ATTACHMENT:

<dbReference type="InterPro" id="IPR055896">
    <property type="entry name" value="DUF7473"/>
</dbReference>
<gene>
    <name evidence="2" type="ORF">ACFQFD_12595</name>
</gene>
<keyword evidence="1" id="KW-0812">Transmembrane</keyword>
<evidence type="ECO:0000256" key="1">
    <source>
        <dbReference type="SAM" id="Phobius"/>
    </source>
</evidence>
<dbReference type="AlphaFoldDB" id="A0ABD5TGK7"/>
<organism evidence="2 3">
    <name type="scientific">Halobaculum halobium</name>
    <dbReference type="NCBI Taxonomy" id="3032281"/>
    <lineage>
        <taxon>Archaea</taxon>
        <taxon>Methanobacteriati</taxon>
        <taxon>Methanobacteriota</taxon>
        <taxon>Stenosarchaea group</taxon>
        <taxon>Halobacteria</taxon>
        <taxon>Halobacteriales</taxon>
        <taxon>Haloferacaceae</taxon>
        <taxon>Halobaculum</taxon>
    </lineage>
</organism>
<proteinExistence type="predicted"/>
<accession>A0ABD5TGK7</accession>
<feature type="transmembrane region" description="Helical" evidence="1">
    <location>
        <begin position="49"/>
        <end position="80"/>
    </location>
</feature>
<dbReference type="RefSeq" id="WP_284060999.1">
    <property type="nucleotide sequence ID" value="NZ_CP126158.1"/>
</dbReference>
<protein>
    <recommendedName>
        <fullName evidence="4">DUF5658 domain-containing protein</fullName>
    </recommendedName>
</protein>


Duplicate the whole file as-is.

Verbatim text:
<dbReference type="InterPro" id="IPR055896">
    <property type="entry name" value="DUF7473"/>
</dbReference>
<gene>
    <name evidence="2" type="ORF">ACFQFD_12595</name>
</gene>
<keyword evidence="1" id="KW-0812">Transmembrane</keyword>
<evidence type="ECO:0000256" key="1">
    <source>
        <dbReference type="SAM" id="Phobius"/>
    </source>
</evidence>
<dbReference type="AlphaFoldDB" id="A0ABD5TGK7"/>
<organism evidence="2 3">
    <name type="scientific">Halobaculum halobium</name>
    <dbReference type="NCBI Taxonomy" id="3032281"/>
    <lineage>
        <taxon>Archaea</taxon>
        <taxon>Methanobacteriati</taxon>
        <taxon>Methanobacteriota</taxon>
        <taxon>Stenosarchaea group</taxon>
        <taxon>Halobacteria</taxon>
        <taxon>Halobacteriales</taxon>
        <taxon>Haloferacaceae</taxon>
        <taxon>Halobaculum</taxon>
    </lineage>
</organism>
<proteinExistence type="predicted"/>
<accession>A0ABD5TGK7</accession>
<feature type="transmembrane region" description="Helical" evidence="1">
    <location>
        <begin position="49"/>
        <end position="80"/>
    </location>
</feature>
<dbReference type="RefSeq" id="WP_284060999.1">
    <property type="nucleotide sequence ID" value="NZ_CP126158.1"/>
</dbReference>
<protein>
    <recommendedName>
        <fullName evidence="4">DUF5658 domain-containing protein</fullName>
    </recommendedName>
</protein>